The Internet at the Speed of Thought

Men Abandon Male Birth Control Study Due to Mood Swings, Side Effects

at11:53 am | By

A Shot of Reality

Though birth control has existed since ancient times, it’s still a taboo subject in our society.

Increasing in popularity throughout the 20th century, a 2013 report from the National Center for Health Statistics showed that more than 99% of sexually active women in their childbearing years (15-44) have used some form of contraception. This includes religious women, with 89% of Catholics in the group and 90% of Protestants reporting contraceptive use at the time.

Among all women who use some form of birth control, the most popular methods were nonpermanent (67%), including the pill and condoms. And yet while women are left to bear the brunt of unintended pregnancies and child rearing, they are often excluded from the discussion of if, how, and where they can buy their birth control, starting with the Comstock Act of 1873. They may have options, but they bear all the responsibility even as politicians refuse to let their opinions count. Regardless of progress, nearly 50% of all pregnancies in the United States are still unintended.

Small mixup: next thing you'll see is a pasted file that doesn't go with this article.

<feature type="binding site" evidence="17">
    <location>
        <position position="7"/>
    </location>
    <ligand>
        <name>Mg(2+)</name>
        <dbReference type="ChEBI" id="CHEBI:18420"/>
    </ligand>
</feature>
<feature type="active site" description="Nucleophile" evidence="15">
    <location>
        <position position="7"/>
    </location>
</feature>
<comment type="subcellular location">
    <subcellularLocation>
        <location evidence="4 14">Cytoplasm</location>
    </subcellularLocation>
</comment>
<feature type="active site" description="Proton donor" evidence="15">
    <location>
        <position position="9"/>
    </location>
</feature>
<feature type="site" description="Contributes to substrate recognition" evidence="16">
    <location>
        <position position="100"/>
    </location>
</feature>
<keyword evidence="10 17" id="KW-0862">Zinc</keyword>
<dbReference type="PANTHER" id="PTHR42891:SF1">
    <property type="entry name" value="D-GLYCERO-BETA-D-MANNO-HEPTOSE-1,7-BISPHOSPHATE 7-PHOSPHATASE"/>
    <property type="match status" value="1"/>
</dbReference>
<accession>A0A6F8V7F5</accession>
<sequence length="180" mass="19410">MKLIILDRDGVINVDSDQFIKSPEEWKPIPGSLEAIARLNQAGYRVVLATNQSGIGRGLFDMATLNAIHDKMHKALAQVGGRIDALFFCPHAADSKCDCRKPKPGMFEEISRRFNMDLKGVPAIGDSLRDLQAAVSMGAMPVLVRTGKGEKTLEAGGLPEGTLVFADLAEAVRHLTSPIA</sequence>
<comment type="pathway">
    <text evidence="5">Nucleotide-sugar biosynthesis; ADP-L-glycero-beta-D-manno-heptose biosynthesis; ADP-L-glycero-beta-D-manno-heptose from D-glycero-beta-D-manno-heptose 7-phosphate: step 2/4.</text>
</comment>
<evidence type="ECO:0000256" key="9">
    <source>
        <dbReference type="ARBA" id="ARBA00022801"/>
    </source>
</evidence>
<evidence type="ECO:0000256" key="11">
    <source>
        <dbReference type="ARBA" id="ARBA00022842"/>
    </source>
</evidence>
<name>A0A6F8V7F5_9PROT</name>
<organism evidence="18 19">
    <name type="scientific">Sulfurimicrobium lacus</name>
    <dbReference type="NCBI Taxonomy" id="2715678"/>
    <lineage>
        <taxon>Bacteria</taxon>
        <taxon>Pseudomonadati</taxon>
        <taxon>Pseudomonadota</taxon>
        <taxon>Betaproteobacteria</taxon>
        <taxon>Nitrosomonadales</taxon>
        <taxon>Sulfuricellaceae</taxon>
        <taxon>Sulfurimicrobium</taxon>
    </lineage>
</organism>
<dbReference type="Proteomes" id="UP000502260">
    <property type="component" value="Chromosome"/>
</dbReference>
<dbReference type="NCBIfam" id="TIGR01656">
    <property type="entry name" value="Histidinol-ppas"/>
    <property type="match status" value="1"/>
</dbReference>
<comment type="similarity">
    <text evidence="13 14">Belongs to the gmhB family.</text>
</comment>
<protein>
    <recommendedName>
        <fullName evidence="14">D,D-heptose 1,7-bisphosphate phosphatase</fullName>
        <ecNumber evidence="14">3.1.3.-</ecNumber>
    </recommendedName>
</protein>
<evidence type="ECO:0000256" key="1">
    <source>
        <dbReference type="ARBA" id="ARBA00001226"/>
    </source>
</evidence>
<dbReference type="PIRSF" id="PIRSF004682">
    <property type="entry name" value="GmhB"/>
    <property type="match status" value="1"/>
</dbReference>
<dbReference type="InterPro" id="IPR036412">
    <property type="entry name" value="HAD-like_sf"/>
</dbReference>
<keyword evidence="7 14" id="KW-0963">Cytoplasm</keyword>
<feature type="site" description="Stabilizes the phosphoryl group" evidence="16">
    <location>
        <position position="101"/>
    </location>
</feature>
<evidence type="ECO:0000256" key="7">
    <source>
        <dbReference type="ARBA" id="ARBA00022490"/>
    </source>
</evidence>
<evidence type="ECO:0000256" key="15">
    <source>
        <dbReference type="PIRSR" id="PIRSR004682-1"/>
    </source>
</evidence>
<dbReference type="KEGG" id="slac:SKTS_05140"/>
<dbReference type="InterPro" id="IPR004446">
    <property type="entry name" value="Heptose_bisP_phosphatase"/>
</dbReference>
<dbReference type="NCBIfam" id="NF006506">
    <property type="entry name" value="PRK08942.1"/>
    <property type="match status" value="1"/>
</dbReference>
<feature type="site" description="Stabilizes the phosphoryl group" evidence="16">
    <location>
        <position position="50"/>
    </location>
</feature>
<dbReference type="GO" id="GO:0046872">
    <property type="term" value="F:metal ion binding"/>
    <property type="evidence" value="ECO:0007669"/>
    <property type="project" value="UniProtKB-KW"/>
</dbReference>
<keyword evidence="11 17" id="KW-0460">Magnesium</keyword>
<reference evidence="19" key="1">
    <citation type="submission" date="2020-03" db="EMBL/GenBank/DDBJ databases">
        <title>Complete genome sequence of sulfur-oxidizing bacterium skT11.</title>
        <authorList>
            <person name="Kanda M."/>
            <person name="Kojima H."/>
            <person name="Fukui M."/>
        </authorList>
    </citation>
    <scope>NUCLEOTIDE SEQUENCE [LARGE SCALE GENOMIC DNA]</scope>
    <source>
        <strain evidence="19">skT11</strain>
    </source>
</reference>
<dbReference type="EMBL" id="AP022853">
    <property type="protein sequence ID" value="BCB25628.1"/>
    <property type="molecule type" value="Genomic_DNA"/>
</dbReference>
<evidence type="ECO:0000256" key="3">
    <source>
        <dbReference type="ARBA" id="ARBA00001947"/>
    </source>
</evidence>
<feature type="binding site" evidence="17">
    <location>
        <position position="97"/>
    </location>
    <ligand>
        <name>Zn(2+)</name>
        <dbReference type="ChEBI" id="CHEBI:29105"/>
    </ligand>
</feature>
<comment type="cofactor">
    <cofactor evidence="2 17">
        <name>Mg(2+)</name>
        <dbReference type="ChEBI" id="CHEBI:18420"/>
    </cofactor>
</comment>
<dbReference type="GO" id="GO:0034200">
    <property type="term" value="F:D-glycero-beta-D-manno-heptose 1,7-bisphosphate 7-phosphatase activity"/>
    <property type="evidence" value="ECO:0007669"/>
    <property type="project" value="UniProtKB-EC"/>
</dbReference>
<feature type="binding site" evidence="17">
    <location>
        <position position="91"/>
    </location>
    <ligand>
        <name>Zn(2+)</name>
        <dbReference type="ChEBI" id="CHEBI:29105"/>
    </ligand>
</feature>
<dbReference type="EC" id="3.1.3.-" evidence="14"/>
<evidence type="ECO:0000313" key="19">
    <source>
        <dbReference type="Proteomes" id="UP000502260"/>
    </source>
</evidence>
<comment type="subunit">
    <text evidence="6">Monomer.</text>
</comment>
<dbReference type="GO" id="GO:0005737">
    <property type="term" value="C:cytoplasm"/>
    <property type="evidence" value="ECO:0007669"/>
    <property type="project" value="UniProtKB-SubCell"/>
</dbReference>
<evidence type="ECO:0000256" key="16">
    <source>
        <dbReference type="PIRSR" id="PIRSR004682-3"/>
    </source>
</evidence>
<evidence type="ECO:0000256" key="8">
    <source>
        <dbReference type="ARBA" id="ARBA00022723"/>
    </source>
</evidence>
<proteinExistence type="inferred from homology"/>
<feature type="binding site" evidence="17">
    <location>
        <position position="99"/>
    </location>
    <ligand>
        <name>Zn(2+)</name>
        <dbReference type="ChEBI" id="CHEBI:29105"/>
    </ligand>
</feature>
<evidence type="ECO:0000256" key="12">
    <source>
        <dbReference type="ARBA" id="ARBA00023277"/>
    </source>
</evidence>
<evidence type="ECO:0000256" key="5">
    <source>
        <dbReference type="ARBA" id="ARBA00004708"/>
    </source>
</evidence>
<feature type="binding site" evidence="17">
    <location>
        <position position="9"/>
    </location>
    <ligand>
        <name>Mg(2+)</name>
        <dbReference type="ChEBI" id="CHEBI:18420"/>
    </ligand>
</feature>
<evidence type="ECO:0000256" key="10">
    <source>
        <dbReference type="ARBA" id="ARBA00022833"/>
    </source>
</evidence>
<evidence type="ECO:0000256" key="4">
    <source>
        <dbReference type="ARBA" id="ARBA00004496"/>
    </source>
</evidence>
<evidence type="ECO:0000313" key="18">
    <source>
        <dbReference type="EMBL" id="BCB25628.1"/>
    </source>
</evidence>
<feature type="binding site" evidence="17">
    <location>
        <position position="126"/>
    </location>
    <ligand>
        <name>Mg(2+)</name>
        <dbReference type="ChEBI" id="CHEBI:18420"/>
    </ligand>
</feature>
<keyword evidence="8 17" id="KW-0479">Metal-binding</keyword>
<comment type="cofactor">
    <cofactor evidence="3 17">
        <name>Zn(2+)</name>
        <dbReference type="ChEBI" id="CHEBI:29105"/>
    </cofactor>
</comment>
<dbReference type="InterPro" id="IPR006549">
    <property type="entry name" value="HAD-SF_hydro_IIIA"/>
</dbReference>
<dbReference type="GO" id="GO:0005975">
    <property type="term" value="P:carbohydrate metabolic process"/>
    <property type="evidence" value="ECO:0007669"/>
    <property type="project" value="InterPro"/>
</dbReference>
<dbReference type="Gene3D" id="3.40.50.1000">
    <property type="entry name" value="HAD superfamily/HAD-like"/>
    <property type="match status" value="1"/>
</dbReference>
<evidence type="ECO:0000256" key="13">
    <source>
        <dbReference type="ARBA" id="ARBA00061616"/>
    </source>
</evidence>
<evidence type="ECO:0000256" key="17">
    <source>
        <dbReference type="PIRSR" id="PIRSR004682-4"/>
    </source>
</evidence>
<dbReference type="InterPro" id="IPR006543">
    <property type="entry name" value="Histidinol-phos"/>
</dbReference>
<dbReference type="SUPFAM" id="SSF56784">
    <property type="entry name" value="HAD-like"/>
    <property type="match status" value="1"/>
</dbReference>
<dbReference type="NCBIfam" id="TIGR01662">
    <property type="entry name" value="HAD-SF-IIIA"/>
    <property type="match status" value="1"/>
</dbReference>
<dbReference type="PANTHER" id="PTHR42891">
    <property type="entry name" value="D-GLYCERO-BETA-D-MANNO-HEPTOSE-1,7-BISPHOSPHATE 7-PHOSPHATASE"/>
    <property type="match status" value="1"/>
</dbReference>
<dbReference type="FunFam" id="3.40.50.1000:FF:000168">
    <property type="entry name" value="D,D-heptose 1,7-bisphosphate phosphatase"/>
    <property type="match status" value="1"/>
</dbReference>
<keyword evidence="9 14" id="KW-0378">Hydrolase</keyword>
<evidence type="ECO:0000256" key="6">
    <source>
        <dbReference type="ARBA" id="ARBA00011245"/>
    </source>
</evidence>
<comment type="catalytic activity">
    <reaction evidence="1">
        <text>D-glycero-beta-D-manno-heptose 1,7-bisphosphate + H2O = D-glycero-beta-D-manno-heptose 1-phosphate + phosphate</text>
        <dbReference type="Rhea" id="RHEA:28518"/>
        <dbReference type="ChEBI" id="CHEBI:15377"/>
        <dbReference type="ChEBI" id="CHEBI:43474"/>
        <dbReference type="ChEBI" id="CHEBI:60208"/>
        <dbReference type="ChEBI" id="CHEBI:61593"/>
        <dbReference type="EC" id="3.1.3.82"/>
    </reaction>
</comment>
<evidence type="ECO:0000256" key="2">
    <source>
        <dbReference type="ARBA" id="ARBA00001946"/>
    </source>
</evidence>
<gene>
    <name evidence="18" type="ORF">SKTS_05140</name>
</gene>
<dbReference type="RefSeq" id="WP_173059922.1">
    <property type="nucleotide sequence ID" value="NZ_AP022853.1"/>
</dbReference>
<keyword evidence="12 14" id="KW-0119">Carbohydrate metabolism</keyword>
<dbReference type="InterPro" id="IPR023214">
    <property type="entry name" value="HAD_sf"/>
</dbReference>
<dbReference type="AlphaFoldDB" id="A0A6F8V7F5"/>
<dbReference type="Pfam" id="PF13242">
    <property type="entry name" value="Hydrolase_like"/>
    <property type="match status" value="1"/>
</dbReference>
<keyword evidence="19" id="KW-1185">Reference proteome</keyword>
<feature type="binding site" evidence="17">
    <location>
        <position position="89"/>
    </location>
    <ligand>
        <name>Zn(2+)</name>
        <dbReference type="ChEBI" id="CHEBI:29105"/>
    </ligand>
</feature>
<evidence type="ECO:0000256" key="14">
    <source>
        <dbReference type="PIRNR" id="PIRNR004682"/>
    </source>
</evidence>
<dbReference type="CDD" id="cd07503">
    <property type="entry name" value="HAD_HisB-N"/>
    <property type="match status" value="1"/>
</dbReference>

Wouldn’t it all be easier if there were birth control for men? Well as it turns out, aside from condoms, vasectomies, and withdrawal, hormonal and non-hormonal methods are in trials. But one recent study, albeit highly successful, was called off after the men reported mood swings.

male birth control shot tweet

Credit: Shutterstock/TaTae THAILAND/ Twitter @tancredjess

Now people are getting heated about hormones.